# Is every Closed set a complete space?

• alemsalem
In summary, a closed set contains all its cluster points, while a complete set contains all limit points of Cauchy sequences. In a metric space, a closed interval can have points clustering without a cluster point, and completeness properties are not directly related to closed sets. A subset of a metric space is complete if and only if it is closed. The space \mathbb{R}\setminus \mathbb{Q} is an example of a closed set that is not complete. A space is complete metrizable if there exists a metric such that the space is complete, but not every metric makes the space complete. The space \mathbb{Q} is an example of a space that is not complete metrizable. A
alemsalem
a closed set contains all its cluster (accumulation) points: points for which any open neighborhood around them no matter how small contains points from the set.
a complete set contains all limit points of Cauchy sequences. which are very similar to cluster points.
My question is: in a metric space and a closed interval (usual topology) is it possible to have points clustering without a cluster point?

Closed sets and cluster points are concerns of topology and topology is independent of the chosen metric. Saying the space is metric does not factor into topological considerations. How familiar are you with the ideas of modern topology and manifolds?

I know they are topological considerations, but a metric space is a topological space and it has special properties, for example a metric space is "normal" which is not true for a general topological space. I am just wondering if in a metric space with a topology generated by open balls if closed sets and completeness properties are related . just like an open interval (EDIT: on the Real line) is not a complete metric space yet a closed interval would contain all its limit points..

I'm not so familiar, i just have been opening some books (M.Nakahara and P. Szekeres ) which are beyond my level, a lot of this I've seen yesterday for the first time..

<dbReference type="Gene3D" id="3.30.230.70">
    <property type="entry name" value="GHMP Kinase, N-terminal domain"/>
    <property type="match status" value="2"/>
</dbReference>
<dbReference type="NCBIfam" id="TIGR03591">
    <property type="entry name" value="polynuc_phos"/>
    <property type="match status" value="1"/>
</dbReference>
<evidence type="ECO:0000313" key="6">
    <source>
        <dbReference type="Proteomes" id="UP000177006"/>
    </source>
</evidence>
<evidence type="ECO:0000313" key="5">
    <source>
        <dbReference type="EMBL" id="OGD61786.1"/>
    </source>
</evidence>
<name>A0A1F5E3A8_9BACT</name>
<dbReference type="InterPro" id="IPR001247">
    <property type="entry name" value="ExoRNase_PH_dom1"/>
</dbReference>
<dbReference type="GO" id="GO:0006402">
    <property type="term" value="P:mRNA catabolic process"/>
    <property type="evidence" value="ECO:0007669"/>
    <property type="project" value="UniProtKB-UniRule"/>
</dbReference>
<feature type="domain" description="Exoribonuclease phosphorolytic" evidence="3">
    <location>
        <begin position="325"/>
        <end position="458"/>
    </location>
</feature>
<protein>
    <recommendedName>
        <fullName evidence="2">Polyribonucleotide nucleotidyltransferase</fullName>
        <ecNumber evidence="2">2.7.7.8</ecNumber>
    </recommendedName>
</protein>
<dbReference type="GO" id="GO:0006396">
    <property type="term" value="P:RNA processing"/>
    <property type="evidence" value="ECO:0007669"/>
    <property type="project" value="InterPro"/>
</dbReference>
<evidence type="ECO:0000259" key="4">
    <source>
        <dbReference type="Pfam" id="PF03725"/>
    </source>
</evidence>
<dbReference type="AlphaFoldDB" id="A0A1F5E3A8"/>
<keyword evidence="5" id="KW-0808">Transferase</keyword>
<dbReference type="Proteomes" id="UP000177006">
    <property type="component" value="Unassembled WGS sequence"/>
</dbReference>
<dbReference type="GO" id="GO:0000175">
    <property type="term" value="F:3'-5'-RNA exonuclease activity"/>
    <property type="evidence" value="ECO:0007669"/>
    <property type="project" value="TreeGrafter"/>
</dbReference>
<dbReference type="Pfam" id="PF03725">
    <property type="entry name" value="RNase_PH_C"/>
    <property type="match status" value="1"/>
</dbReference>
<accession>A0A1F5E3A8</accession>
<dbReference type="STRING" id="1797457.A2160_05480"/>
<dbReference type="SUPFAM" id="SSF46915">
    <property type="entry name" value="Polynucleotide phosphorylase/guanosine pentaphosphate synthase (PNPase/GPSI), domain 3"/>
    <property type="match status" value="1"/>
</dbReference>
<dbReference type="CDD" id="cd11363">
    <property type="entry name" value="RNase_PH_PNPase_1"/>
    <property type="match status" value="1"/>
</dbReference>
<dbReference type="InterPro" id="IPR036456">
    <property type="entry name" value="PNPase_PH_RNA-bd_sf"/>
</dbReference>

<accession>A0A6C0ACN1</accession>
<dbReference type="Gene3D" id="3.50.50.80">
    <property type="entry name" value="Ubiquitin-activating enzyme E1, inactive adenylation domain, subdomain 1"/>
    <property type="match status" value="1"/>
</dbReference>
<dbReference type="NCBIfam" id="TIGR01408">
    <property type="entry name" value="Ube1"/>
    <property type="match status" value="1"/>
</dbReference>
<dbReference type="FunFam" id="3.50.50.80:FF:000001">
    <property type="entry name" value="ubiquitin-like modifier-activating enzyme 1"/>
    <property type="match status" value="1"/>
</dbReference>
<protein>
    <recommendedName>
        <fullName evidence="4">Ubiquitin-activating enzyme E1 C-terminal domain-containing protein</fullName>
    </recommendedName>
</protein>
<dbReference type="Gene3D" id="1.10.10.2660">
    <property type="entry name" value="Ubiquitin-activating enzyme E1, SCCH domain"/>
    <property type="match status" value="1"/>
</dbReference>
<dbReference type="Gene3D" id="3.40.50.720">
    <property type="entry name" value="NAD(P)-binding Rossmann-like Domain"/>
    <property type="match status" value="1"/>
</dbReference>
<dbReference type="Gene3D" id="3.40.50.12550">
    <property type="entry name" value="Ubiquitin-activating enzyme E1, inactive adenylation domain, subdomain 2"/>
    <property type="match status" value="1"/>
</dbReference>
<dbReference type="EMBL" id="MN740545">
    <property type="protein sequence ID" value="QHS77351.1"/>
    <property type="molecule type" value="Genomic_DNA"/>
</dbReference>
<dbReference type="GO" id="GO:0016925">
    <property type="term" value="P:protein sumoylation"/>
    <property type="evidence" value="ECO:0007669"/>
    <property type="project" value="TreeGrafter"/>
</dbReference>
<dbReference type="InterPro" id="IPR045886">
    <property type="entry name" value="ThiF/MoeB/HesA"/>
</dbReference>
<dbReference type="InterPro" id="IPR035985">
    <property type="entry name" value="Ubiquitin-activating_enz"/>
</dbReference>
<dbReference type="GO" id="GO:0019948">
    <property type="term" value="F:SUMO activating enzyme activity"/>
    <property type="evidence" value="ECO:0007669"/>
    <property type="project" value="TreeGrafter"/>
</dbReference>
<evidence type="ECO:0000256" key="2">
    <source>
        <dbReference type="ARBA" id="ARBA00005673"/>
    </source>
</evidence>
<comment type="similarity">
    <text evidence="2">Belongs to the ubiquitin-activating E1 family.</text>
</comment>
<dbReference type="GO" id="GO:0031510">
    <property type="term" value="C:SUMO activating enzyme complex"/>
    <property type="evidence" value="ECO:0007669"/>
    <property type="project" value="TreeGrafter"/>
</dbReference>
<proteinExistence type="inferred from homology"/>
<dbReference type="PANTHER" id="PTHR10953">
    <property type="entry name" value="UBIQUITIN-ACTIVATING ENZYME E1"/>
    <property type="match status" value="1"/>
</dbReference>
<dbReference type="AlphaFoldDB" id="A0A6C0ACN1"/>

Thanks!

The reverse is true independent of the chosen topology, while the doubt about the direct statement/question relies in the possibility that some Cauchy sequences wrt the metric topology are not convergent wrt the same topology. I'm sure a mathematician could come up with a Cauchy sequence which is not convergent wrt some metric topology, so that a closed set is not always a complete space.

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If a subset of a metric space is complete, then the subset is always closed. The converse is true in complete spaces: a closed subset of a complete space is always complete.

An example of a closed set that is not complete is found in the space $X=\mathbb{R}\setminus \mathbb{Q}$, with the usual metric. Then X is a closed set of itself but is not complete.
Curiously, there exists a metric on X such that X does become complete (and such that the topology doesn't change). So we say that X is complete metrizable (i.e. there exists a metric such that the metric space is complete, this does NOT mean that the space is complete for every metric).

One can say that a closed set of a complete metrizable space is complete metrizable. But there is not much more we can say.

A space that is not complete metrizable is $\mathbb{Q}$.

Wait a minute. By metric space, you mean Riemannian manifold, don't you? If not, then I have no idea.

No, by 'metric space' mathematicians mean <set endowed with a metric> in the sense of topology, not <manifold with a metric> in the sense of differential geometry.

## 1. What is a closed set?

A closed set is a subset of a metric space that contains all of its limit points. In other words, any sequence of points in the set that converges must also converge to a point within the set.

## 2. What is a complete space?

A complete space, also known as a Cauchy space, is a metric space in which every Cauchy sequence converges to a point within the space. In other words, there are no "missing" points in the space and all sequences converge.

## 3. Is every closed set a complete space?

No, not all closed sets are also complete spaces. A closed set may have missing points, or points that are not included in the set, making it incomplete.

## 4. Can a set be closed and incomplete?

Yes, a set can be closed but not complete. As mentioned before, a closed set may have missing points, making it incomplete. However, a set cannot be complete and not closed.

## 5. Why is it important to understand if a closed set is a complete space?

Understanding if a closed set is also a complete space is important in the study of metric spaces and topology. It helps us determine the properties and characteristics of different sets and spaces, and allows us to make predictions and proofs about them.

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